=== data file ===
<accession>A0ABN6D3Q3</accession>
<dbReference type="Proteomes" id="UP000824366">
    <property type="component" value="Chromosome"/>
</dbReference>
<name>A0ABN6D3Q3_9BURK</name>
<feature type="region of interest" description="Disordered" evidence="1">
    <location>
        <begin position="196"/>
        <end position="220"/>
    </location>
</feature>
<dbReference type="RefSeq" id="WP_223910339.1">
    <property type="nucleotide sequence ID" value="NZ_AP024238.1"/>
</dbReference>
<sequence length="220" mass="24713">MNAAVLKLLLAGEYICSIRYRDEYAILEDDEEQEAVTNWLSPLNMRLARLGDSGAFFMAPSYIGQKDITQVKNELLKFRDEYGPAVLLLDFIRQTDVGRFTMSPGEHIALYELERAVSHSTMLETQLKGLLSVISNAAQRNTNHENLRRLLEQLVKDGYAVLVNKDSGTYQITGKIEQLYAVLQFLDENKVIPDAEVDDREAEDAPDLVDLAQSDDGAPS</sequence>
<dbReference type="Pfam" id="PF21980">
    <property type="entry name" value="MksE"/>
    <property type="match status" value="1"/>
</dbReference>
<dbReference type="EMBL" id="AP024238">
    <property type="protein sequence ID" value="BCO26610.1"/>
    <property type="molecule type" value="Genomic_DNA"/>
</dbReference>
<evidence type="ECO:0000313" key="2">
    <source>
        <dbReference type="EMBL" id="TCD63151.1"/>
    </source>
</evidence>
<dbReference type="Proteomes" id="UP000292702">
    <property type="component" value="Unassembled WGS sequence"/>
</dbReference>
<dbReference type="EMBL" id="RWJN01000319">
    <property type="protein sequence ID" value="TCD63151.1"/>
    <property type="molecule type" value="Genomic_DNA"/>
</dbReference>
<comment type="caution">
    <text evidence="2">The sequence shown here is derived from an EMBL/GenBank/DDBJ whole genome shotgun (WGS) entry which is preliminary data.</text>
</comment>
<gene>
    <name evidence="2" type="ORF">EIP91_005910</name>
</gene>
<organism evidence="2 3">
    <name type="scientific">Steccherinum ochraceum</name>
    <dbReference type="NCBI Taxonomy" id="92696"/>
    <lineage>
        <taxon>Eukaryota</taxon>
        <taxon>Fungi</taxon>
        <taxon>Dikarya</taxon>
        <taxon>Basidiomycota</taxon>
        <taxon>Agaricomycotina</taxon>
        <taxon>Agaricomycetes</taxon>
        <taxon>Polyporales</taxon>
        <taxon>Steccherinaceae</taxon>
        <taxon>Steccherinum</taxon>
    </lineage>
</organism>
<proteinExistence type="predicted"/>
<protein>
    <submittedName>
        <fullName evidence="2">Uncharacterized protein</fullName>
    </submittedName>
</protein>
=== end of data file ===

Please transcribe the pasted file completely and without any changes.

<accession>A0ABN6D3Q3</accession>
<dbReference type="Proteomes" id="UP000824366">
    <property type="component" value="Chromosome"/>
</dbReference>
<name>A0ABN6D3Q3_9BURK</name>
<feature type="region of interest" description="Disordered" evidence="1">
    <location>
        <begin position="196"/>
        <end position="220"/>
    </location>
</feature>
<dbReference type="RefSeq" id="WP_223910339.1">
    <property type="nucleotide sequence ID" value="NZ_AP024238.1"/>
</dbReference>
<sequence length="220" mass="24713">MNAAVLKLLLAGEYICSIRYRDEYAILEDDEEQEAVTNWLSPLNMRLARLGDSGAFFMAPSYIGQKDITQVKNELLKFRDEYGPAVLLLDFIRQTDVGRFTMSPGEHIALYELERAVSHSTMLETQLKGLLSVISNAAQRNTNHENLRRLLEQLVKDGYAVLVNKDSGTYQITGKIEQLYAVLQFLDENKVIPDAEVDDREAEDAPDLVDLAQSDDGAPS</sequence>
<dbReference type="Pfam" id="PF21980">
    <property type="entry name" value="MksE"/>
    <property type="match status" value="1"/>
</dbReference>
<dbReference type="EMBL" id="AP024238">
    <property type="protein sequence ID" value="BCO26610.1"/>
    <property type="molecule type" value="Genomic_DNA"/>
</dbReference>
<evidence type="ECO:0000313" key="2">
    <source>
        <dbReference type="EMBL" id="TCD63151.1"/>
    </source>
</evidence>
<dbReference type="Proteomes" id="UP000292702">
    <property type="component" value="Unassembled WGS sequence"/>
</dbReference>
<dbReference type="EMBL" id="RWJN01000319">
    <property type="protein sequence ID" value="TCD63151.1"/>
    <property type="molecule type" value="Genomic_DNA"/>
</dbReference>
<comment type="caution">
    <text evidence="2">The sequence shown here is derived from an EMBL/GenBank/DDBJ whole genome shotgun (WGS) entry which is preliminary data.</text>
</comment>
<gene>
    <name evidence="2" type="ORF">EIP91_005910</name>
</gene>
<organism evidence="2 3">
    <name type="scientific">Steccherinum ochraceum</name>
    <dbReference type="NCBI Taxonomy" id="92696"/>
    <lineage>
        <taxon>Eukaryota</taxon>
        <taxon>Fungi</taxon>
        <taxon>Dikarya</taxon>
        <taxon>Basidiomycota</taxon>
        <taxon>Agaricomycotina</taxon>
        <taxon>Agaricomycetes</taxon>
        <taxon>Polyporales</taxon>
        <taxon>Steccherinaceae</taxon>
        <taxon>Steccherinum</taxon>
    </lineage>
</organism>
<proteinExistence type="predicted"/>
<protein>
    <submittedName>
        <fullName evidence="2">Uncharacterized protein</fullName>
    </submittedName>
</protein>